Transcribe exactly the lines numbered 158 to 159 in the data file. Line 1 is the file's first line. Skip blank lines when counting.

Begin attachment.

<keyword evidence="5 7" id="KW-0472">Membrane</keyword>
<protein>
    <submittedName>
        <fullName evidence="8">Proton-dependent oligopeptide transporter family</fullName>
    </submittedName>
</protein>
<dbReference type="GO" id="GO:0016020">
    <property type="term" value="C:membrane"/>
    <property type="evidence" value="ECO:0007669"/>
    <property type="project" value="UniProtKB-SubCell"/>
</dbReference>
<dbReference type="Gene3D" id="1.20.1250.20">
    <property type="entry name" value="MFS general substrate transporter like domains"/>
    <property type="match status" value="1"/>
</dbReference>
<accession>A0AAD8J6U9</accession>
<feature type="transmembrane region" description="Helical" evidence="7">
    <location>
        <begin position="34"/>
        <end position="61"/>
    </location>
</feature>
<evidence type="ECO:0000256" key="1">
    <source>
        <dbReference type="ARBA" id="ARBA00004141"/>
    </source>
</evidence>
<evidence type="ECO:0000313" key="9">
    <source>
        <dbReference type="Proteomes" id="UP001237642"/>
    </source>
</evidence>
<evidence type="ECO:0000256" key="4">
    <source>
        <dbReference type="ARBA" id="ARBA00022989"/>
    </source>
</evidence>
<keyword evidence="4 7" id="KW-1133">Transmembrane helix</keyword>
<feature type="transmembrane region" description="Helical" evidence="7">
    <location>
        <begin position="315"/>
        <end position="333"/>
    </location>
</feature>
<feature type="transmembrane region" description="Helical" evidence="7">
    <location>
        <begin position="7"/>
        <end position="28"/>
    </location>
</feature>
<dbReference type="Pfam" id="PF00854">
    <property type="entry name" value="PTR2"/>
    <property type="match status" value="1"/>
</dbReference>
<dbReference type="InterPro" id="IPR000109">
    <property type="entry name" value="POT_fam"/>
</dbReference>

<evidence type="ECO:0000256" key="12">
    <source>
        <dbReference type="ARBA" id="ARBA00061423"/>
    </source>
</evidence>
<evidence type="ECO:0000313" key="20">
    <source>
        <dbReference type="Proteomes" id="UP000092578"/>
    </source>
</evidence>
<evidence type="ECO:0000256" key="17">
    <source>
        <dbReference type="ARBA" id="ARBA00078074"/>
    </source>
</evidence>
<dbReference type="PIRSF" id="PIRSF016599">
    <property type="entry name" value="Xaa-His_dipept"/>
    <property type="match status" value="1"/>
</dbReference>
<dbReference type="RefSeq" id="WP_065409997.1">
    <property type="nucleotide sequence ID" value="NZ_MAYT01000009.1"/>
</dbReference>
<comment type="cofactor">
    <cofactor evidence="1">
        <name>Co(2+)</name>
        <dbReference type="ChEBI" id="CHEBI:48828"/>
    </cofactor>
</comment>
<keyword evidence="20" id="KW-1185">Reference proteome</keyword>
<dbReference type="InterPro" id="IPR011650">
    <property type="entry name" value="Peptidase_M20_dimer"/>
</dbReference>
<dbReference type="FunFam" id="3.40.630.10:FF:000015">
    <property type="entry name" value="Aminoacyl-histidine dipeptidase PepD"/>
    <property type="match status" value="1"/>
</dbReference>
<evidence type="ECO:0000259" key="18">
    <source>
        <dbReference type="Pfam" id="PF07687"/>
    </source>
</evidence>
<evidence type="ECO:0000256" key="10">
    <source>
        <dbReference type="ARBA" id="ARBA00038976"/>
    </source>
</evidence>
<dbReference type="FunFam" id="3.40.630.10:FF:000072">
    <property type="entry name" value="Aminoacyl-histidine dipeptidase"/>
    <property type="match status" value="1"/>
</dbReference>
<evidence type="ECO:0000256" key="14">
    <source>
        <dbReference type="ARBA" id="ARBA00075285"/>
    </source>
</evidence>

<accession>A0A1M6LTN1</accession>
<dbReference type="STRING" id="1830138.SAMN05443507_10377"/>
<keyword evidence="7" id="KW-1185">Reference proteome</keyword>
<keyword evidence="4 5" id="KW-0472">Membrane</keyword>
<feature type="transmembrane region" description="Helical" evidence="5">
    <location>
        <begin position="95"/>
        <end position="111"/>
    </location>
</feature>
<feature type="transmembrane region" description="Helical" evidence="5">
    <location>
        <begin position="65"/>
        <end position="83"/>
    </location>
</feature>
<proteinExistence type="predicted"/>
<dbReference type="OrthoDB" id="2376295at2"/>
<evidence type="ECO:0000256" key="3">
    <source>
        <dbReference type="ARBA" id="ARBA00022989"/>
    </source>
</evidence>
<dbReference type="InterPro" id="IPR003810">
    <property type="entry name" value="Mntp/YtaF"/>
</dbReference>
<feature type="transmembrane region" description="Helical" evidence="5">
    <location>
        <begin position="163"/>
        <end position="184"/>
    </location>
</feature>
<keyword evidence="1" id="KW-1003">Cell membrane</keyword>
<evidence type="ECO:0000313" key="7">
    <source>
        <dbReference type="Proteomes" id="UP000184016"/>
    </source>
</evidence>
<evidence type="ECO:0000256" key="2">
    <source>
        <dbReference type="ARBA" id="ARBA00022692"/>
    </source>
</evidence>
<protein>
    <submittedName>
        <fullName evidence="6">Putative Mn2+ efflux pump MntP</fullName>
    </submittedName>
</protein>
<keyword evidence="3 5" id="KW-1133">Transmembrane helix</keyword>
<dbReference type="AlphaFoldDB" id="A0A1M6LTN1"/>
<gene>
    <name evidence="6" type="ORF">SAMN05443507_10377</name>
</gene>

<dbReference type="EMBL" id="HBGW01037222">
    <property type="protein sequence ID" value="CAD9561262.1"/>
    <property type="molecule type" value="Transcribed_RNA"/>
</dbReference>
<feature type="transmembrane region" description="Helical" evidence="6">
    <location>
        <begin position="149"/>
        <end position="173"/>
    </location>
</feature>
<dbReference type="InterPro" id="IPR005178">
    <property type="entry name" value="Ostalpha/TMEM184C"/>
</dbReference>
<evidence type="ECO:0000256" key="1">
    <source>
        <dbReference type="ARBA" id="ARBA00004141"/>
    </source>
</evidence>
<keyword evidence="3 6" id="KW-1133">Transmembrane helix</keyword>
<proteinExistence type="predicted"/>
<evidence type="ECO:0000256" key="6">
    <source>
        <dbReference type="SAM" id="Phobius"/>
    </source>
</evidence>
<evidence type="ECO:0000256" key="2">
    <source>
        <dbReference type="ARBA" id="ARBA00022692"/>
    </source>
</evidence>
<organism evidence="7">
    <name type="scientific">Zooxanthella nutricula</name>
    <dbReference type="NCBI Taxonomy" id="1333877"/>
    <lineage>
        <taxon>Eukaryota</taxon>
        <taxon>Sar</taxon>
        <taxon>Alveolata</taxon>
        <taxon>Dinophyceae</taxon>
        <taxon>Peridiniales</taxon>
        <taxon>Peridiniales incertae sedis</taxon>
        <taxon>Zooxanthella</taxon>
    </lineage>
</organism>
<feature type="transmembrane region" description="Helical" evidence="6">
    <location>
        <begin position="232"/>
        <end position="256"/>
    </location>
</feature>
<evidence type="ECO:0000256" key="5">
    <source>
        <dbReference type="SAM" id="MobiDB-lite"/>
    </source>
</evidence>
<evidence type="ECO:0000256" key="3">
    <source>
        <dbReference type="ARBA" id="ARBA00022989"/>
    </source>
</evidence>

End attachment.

        <fullName evidence="6">Putative Mn2+ efflux pump MntP</fullName>
    </submittedName>